Mississippi Sen. Cindy Hyde-Smith, her campaign rocked off-kilter by her comment that she would sit with a supporter at a public hanging, offered a limited apology during a debate Tuesday night as she defiantly blamed her Democratic opponent for the controversy generated by her words.
Hyde-Smith’s remark, which she said was an exaggerated gesture of friendship, has generated a fierce backlash even among some Republican backers. To them and her opponents, she conjured an image that Mississippi wants to leave behind — of lynchings of African Americans. That historic reference is even more pointed because her opponent, former congressman Mike Espy, is seeking to become the first black senator since just after the Civil War.
“You know, for anyone that was offended by my comments, I certainly apologize. There was no ill will, no intent whatsoever in my statements,” the GOP senator said. “I have worked with all Mississippians. It didn’t matter their skin color type, their age or their income. That’s my record.”
But targeting Espy, she added that “this comment was twisted, was turned into a weapon to be used against me, a political weapon used for nothing but personal and political gain by my opponent. That’s the type of politics that Mississippians are sick and tired of.”
Espy responded by tossing the charge back at Hyde-Smith and noting that some prominent supporters had distanced themselves from her.
“Well, no one twisted your comments because your comments were live — you know, they came out of your mouth,” Espy said. “I don’t know what’s in your heart, but we all know what came out of your mouth.”
He said she caused damage throughout a state that has a dark history of racism.
“It’s given our state another black eye that we don’t need,” he said. “It’s just rejuvenated old stereotypes, you know, that we don’t need anymore. And we have companies like Walmart that wrote you today and told you that your comments did not reflect the values of their company.”
The debate, held one week before the runoff between Hyde-Smith and Espy, represented her most extensive response since a videotape of her remarks emerged last week and turned racial animosity into the dominant issue in the final election of the deeply divisive midterms. While a runoff in Mississippi would not normally be competitive, her comments triggered both parties to pour resources into the state. This week, several larger corporations — including Walmart — asked her campaign to return their contributions.
Gov. Phil Bryant (R) last spring appointed Hyde-Smith to replace veteran Sen. Thad Cochran, who retired because of illness. That prompted a special election Nov. 6 and the runoff after no candidate won over 50 percent of the vote. The winner will fill the final two years of Cochran’s term and will have to run for a full term in 2020.
If Hyde-Smith wins Tuesday, Republicans would expand their majority in the Senate to 53-47. Democrats, fresh from their takeover of the House, are hoping to limit the GOP’s Senate advantage to four seats with a win in the Deep South powered by strong turnout among the state’s African American voters and others put off by Hyde-Smith’s comments.
President Trump is planning to return to the state for two rallies on Monday, just hours before voters head to the polls. Hyde-Smith mentioned Trump’s campaign appearances during her opening and closing statements, directing viewers to go to the president’s campaign website to register for their free tickets.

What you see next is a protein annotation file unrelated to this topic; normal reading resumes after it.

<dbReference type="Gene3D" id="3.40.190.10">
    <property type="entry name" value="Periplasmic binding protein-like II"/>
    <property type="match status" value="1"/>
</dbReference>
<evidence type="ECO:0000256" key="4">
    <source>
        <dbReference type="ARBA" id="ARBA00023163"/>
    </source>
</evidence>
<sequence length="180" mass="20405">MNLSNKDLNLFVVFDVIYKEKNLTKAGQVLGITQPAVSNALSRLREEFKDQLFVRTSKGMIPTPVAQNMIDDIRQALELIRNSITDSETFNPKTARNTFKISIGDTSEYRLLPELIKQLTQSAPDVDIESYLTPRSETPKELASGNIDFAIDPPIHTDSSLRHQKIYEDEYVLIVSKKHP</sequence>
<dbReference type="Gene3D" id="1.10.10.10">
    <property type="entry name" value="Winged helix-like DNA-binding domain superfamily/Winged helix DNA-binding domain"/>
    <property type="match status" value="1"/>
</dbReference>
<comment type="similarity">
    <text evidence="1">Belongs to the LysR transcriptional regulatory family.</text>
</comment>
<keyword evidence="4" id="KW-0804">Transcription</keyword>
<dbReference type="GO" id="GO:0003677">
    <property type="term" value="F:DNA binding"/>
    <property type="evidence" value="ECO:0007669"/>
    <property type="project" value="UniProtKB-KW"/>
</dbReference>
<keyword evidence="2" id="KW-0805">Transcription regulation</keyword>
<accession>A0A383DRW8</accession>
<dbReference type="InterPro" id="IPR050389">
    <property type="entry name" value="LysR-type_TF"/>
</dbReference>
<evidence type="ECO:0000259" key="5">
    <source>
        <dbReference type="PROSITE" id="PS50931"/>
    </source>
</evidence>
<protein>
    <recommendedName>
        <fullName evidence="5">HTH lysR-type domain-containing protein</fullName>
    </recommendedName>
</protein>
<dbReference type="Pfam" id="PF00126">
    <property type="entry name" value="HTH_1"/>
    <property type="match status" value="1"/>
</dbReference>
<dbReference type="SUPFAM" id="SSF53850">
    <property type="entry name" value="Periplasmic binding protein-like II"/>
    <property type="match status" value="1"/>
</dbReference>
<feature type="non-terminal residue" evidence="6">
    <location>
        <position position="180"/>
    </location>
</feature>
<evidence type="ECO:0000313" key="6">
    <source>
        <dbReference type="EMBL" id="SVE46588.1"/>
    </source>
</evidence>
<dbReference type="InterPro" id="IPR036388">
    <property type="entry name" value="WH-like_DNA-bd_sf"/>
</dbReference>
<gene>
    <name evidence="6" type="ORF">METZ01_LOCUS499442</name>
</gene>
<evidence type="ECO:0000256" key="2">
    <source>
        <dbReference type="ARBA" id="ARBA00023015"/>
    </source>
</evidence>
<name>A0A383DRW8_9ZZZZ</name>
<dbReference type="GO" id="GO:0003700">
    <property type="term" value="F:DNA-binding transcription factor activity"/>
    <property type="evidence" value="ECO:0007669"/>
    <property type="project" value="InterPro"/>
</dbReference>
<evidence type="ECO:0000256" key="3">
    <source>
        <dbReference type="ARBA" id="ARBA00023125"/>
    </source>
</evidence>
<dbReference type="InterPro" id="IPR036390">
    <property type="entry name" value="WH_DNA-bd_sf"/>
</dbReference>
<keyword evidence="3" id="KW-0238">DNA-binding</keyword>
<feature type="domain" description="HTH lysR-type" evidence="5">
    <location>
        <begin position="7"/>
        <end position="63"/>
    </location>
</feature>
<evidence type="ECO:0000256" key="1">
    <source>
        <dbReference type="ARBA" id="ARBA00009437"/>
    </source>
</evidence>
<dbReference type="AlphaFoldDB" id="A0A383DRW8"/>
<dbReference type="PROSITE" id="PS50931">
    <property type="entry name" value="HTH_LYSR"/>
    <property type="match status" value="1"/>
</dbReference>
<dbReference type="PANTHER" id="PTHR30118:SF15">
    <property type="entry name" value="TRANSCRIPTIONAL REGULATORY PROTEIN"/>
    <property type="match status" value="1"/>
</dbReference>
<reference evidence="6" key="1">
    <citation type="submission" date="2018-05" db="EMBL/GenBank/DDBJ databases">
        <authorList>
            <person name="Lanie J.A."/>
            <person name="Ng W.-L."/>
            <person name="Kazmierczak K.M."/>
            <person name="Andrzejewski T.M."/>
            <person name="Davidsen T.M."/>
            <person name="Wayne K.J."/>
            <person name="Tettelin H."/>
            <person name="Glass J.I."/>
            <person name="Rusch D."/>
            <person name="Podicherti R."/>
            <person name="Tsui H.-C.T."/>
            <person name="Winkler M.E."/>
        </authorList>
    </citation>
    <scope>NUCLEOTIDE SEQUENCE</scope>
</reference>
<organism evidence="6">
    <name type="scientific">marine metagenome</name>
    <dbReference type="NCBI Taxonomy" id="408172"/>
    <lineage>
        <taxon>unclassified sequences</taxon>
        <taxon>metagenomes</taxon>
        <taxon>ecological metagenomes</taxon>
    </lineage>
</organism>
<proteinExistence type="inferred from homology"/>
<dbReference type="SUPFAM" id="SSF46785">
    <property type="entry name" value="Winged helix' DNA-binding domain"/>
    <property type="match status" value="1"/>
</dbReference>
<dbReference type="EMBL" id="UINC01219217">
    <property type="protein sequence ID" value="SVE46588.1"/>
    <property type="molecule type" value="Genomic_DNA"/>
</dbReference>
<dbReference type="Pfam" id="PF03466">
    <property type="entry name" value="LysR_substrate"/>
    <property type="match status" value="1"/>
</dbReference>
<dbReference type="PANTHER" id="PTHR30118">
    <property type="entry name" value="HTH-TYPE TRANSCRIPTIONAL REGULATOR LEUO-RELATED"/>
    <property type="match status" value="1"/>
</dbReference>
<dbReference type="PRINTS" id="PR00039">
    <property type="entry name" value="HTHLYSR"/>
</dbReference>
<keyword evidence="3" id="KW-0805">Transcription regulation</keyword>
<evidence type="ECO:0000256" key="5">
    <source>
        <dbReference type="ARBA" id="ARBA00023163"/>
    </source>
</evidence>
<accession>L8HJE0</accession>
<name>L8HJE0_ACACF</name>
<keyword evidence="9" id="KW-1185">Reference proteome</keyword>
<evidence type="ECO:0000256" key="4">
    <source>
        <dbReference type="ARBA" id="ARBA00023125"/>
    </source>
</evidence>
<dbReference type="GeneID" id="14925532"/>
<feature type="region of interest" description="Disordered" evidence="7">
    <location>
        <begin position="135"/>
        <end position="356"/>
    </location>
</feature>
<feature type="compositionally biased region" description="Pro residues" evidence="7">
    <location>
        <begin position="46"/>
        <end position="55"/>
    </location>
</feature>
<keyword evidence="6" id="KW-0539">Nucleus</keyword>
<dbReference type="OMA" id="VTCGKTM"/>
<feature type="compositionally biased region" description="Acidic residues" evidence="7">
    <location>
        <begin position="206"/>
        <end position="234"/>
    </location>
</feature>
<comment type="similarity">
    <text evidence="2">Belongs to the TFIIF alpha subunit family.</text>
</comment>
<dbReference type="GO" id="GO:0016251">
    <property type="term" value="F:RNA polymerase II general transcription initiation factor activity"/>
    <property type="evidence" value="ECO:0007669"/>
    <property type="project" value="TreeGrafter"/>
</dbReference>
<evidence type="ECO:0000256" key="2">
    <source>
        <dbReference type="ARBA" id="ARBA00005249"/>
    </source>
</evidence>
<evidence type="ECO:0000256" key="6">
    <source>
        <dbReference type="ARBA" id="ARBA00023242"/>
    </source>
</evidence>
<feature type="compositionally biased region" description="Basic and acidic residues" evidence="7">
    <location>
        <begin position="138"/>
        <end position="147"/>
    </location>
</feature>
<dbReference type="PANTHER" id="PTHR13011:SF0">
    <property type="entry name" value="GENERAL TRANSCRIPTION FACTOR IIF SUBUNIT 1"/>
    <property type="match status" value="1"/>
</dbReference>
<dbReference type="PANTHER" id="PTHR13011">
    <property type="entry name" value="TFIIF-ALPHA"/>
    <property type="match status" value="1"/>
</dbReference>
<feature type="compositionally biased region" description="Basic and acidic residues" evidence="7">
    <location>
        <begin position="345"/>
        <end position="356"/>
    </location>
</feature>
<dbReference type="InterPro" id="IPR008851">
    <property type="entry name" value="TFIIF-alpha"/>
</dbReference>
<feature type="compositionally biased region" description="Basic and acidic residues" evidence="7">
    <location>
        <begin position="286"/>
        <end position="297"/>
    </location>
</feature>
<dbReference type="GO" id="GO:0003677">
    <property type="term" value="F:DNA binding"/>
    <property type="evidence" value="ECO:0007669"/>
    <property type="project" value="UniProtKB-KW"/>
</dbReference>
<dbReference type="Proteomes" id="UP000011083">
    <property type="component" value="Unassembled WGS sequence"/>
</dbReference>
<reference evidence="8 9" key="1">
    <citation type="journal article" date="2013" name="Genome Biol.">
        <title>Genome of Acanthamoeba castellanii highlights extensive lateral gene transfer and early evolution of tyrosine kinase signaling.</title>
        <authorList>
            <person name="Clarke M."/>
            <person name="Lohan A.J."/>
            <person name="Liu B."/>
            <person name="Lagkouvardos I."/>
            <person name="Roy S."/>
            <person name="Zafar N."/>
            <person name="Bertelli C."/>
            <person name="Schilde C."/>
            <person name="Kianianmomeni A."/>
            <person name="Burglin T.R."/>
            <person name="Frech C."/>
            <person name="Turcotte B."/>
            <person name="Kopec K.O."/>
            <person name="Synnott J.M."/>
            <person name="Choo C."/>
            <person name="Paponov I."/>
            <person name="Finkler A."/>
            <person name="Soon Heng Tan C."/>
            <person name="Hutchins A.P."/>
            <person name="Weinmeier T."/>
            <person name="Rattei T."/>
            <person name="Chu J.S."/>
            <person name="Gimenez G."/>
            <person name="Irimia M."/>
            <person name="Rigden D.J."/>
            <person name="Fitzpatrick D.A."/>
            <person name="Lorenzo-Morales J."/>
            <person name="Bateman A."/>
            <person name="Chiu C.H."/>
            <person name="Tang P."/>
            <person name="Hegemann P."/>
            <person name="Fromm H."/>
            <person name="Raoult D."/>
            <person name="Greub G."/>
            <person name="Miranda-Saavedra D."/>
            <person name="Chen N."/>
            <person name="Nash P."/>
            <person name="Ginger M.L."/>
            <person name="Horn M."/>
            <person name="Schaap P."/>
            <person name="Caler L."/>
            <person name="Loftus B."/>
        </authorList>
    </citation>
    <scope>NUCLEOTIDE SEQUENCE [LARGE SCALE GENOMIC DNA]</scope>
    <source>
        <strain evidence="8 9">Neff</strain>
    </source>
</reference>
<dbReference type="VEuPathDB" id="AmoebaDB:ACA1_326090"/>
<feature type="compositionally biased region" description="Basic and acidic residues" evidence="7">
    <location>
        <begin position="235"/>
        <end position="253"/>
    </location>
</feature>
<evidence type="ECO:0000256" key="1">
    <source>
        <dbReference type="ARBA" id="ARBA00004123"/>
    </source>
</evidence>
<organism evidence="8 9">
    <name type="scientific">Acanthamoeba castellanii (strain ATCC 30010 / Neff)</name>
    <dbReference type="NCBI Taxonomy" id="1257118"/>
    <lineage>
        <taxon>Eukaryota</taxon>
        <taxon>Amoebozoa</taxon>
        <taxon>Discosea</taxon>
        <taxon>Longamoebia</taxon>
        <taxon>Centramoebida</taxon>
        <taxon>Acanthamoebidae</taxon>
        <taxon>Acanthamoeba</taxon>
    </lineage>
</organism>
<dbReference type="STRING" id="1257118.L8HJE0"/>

Throughout the debate the senator repeatedly invoked the president, saying that she would support his policies while Espy would not, and tried to return to positions that have been the backbone of numerous campaigns in conservative states, such as preserving gun rights and restricting abortion rights.
“My opponent is too liberal for Mississippi,” Hyde-Smith said. “You know I will stand up and protect our conservative values.”
She also brought up immigration throughout the hour-long debate.
“I think we should definitely build that wall,” Hyde-Smith said. “We have to secure the borders . . . I have been in the Rio Grande River with a bulletproof vest and machine guns all around.”
As Hyde-Smith sought to appeal both to Trump voters and traditional Republicans concerned by her remarks, Espy hit on themes familiar to Democratic campaigns this year.
Espy brought up health care several times, pointing out that Hyde-Smith has voted against preserving parts of the Affordable Care Act that would protect preexisting conditions.
Both candidates seemed unpolished and struggled at times to get their points across. Espy several times couldn’t complete his thoughts because he ran out of time.
He also struggled to respond to criticism of his acceptance of $750,000 from a lobbying contract with former Ivory Coast president Laurent Gbagbo. He said that he rescinded the contract when he discovered that the despot was “a bad guy.”
Hyde-Smith often looked down at her notes, and claimed that Espy was in Congress “nearly a century ago” when she apparently meant 25 years ago. She also referred to a bill that she co-sponsored with Thom Tillis, the senator from North Carolina, but she called him Tom Thompson and said he was from South Carolina.
The debate on Tuesday night is the first and only one between the two candidates, and both campaigns are focused on trying to turn out their supporters for an election awkwardly placed after the Thanksgiving holiday weekend.
Although polls have tightened in recent days, Espy remains the underdog, his odds dependent on a widespread repudiation of Hyde-Smith by a substantial chunk of the state’s dominant Republican voters. To that end, in his closing statement, Espy again returned to Hyde-Smith’s comment about public hangings.
“We have a senator here talking about public hangings and voter suppression,” Espy said in his closing statement. “I am not going back to yesteryear. . .We are moving forward.”